Pakistan, Myanmar and Nepal have enacted a legislation to curb the activities of Christian missionaries. Israel has enacted a law banning conversion. In Switzerland, the Society of Jesus is banned. In Columbia, the Catholics have curbed the evangelistic activities of non-Catholics. Many of the predominantly Catholic countries in Latin America have banned missionary activities that have been found detrimental to their social harmony and political stability. Brazil, for example, has banned even holding of Church services, for a period of time. Venezeula has banned the Methodist Church and expelled all foreign missionaries from its soil. The Zaire government has imposed restrictions on the activities of Christian missionaries to protect the African identity. In Indonesia, where full freedom was once accorded to religious propagation, but on seeing that communal harmony was getting disrupted, the Indonesian government banned conversion and imposed restrictions on missionary activities. When such is the trend the world over, even if evangelistic activities are not completely banned in this country, we can at least enact a legislation banning mass conversion and conversion by fraudulent and foul means.
Thiru Balakrishnan, learned counsel, appearing for the Hindus, in his written submission, has contended that the Christians became the majority community in Kanyakumari district on account of the conversion carried out by Christian missionaries and that conversion should be banned by passing an Anti-Conversion Act. A number of books have been filed before the Commission to show the nature of conversion activities carried out by Christian missionaries in India. The report of the Christian Missionary Activities Enquiry Committee, Madhya Pradesh is entitled Christianity: A Political Problem by Major Vedantham and Christianity in India: A Critical Study has been published by Vivekananda Kendra Prakashan. The books reveal that conversion through faith, conviction, change of heart, direct experience with God, is not the pattern of conversion today in this country; there is mass conversion of Harijans and tribals to Christianity through inducement, persuasion, economic aid, welfare methods, all amounting to bribes.
Individual conversion is an exception rather than a rule. Conversions in the past have gone unnoticed. After India attained Independence and in the changed democratic set-up the public became assertive against conversion. Conversion of Hindus to other religions has given rise to problems of law and order.
In a predominatly Hindu country, large-scale conversion of Hindus to Christianity or Islam, has a tendency to disturb the local customs and faith as well as indigenous institutions, thereby robbing the local people of their individual personality. It generates and fosters a rift in the society bereft of traditional moorings. There is intrusion of an alien culture into the society. It disturbs the social structure and leads to a clash of cultures, creating problems of law and order, disturbing the existing inter-communal harmony. Conversions arouse resentment and indignation and help to fan the flames of communal passion, justly or unjustly. When such conversions are made on a large scale, the Hindus begin to fear that the number of Christians will increase and their own strength would dwindle to the detriment of their political importance and power.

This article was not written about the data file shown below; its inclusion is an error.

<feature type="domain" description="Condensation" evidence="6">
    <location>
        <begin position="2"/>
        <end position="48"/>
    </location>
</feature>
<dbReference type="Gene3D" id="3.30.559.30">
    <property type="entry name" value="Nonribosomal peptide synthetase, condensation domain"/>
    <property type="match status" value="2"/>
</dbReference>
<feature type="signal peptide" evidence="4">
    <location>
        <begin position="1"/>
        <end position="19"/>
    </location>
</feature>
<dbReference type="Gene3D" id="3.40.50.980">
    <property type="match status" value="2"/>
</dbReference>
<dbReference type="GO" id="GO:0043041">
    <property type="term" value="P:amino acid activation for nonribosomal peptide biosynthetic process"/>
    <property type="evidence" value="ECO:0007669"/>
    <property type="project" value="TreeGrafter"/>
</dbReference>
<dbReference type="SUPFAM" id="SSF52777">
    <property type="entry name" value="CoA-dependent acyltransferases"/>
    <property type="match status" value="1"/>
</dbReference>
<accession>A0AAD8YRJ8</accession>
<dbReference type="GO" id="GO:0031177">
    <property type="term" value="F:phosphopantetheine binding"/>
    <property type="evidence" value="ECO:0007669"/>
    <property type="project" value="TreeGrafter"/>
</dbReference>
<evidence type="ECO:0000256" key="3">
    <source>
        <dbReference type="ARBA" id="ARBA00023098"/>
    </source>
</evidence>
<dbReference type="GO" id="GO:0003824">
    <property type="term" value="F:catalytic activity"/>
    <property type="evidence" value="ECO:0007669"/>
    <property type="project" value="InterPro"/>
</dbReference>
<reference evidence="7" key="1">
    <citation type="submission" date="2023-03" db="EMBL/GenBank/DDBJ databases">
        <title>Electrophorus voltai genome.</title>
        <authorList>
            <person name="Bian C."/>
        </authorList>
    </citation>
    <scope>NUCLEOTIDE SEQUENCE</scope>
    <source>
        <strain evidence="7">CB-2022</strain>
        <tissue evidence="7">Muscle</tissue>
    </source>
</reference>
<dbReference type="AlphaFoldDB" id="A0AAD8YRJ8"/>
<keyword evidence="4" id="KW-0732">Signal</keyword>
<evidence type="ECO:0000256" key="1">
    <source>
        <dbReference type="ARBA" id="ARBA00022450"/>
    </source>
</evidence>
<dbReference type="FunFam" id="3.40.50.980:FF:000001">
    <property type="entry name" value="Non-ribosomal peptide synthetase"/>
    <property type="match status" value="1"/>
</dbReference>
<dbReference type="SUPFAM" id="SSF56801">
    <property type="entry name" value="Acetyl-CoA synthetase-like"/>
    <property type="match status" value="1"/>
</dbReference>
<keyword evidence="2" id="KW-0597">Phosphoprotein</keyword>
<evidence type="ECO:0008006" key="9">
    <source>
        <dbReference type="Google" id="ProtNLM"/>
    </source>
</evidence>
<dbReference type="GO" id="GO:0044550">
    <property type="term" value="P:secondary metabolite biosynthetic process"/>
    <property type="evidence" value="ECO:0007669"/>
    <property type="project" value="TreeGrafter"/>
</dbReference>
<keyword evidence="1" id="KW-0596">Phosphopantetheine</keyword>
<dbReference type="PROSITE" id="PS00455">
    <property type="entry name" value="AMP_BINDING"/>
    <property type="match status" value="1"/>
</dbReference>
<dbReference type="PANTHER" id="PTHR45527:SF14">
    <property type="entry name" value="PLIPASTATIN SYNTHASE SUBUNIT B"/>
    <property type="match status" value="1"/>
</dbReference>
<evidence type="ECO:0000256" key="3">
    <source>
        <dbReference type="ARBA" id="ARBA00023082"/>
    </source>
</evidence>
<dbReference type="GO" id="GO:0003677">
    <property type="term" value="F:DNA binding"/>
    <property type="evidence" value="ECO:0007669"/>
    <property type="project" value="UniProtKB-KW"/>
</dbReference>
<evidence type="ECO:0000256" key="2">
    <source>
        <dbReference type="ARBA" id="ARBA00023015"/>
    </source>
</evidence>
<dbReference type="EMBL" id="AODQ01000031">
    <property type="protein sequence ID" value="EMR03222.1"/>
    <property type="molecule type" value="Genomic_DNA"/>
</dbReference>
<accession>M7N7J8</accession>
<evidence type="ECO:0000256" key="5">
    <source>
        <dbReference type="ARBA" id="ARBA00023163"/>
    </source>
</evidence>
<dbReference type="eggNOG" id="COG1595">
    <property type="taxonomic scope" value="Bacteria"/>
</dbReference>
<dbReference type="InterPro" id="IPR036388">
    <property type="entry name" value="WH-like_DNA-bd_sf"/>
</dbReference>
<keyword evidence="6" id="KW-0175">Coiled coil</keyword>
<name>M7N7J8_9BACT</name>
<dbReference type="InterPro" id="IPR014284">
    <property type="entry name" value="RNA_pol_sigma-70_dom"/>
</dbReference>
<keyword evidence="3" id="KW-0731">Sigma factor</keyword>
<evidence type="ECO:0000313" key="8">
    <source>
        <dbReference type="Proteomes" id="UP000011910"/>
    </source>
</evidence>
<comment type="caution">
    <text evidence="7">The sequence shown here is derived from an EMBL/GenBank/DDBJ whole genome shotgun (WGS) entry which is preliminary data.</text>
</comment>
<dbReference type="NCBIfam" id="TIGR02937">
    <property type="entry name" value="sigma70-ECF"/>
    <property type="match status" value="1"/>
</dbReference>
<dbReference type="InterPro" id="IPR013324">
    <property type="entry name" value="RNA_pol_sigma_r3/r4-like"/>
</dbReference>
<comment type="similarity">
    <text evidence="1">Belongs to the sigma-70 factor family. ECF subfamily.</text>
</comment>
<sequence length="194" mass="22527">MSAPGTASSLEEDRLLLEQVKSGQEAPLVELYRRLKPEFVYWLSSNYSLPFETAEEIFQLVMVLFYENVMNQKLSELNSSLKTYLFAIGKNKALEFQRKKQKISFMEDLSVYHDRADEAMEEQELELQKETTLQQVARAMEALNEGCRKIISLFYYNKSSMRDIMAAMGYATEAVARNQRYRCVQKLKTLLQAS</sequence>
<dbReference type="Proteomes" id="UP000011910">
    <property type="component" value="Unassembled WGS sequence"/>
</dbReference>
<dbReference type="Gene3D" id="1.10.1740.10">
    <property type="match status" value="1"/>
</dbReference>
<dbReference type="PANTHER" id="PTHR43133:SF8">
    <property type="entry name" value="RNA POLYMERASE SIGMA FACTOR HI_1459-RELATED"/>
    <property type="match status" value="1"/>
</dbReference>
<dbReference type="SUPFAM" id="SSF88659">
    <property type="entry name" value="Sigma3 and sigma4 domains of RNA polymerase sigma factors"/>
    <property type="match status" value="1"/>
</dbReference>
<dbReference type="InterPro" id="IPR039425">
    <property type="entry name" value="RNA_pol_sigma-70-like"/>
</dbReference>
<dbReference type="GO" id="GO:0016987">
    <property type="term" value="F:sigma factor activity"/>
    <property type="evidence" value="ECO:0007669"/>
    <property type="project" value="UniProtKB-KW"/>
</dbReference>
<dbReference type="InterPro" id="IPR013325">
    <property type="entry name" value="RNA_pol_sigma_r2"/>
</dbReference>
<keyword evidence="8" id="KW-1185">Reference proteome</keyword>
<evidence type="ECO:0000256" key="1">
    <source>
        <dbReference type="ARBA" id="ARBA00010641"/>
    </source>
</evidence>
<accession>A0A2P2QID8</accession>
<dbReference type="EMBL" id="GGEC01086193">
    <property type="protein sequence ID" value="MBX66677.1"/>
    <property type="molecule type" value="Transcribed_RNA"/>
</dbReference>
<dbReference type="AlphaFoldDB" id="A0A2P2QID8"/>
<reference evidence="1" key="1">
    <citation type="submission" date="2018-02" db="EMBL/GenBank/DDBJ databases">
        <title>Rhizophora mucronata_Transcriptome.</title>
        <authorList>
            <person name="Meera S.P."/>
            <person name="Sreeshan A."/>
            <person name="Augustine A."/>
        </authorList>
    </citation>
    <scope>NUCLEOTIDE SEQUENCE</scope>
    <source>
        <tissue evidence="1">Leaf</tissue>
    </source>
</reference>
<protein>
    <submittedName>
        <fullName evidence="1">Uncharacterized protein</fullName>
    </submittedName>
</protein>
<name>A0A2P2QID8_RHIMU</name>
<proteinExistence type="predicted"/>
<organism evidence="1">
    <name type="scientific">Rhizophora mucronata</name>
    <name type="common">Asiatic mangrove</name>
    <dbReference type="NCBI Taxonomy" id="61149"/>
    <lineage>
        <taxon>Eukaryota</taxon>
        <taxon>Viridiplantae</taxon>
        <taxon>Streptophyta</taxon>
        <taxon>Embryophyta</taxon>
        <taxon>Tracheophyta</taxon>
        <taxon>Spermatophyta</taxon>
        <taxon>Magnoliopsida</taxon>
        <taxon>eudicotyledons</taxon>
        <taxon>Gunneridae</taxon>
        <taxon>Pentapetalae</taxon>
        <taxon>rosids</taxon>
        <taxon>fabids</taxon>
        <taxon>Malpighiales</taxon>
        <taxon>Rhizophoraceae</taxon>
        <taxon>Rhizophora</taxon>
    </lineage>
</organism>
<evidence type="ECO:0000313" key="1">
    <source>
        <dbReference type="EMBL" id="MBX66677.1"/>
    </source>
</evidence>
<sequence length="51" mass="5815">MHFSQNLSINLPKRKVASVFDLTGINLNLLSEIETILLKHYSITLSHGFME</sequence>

That was the reason which prompted Gandhiji, the Father of the Nation, to remark: ?The conversion, where it has taken place, has not been a spiritual act in any sense of the term. They are conversions for convenience.? He had once stated, ?If I had power and could legislate, I would certainly stop all proselytising.? In Hindu households, the advent of a missionary has meant the disruption of the family life in the wake of the change in dress, manners, language, food and drinks.
Gandhiji'sdream of a legislation to ban conversion became a reality when the Madhya Pradesh government passed a legislation banning conversion and which was soon followed by the Orissa government that passed a similar act.
The constitutional validity of the Madhya Pradesh Act as well as the Orissa Act came up for consideration before the Supreme Court in Revend Staines vs State of Madhya Pradesh (A.I.R., 1977; Supreme Court 908 at 911). The Supreme Court held that the right to propagate religion to another does not grant the right of conversion from one religion to another and upheld the constitutional validity of the Madhya Pradesh and Orissa Acts. The Union Territory of Arunachal Pradesh and Tripura government also have enacted laws similar to the one enacted by the Madhya Pradesh and Orissa governments.
Christianity and Islam are feeling annoyed at the reconversion efforts of Hindus. Mass conversion have led to mass reconversions. The Hindus have given up the taboo on reconversion and started the reverse process.
It may be stated that the prevailing conditions in Tamil Nadu do not warrant a law to ban conversion. There is no guarantee that what happened in Kanyakumari district will not be repeated. The conversion to Islam that took place in Meenak-shipuram sometime back is a clear writing on the wall that cannot go unnoticed by the government. What is to be kept in mind is that prevention is better than cure. The government cannot be faulted for not being forewarned; it has to be prepared to meet all eventualities and contingencies by promulgating the ordinance imposing a ban on conversions.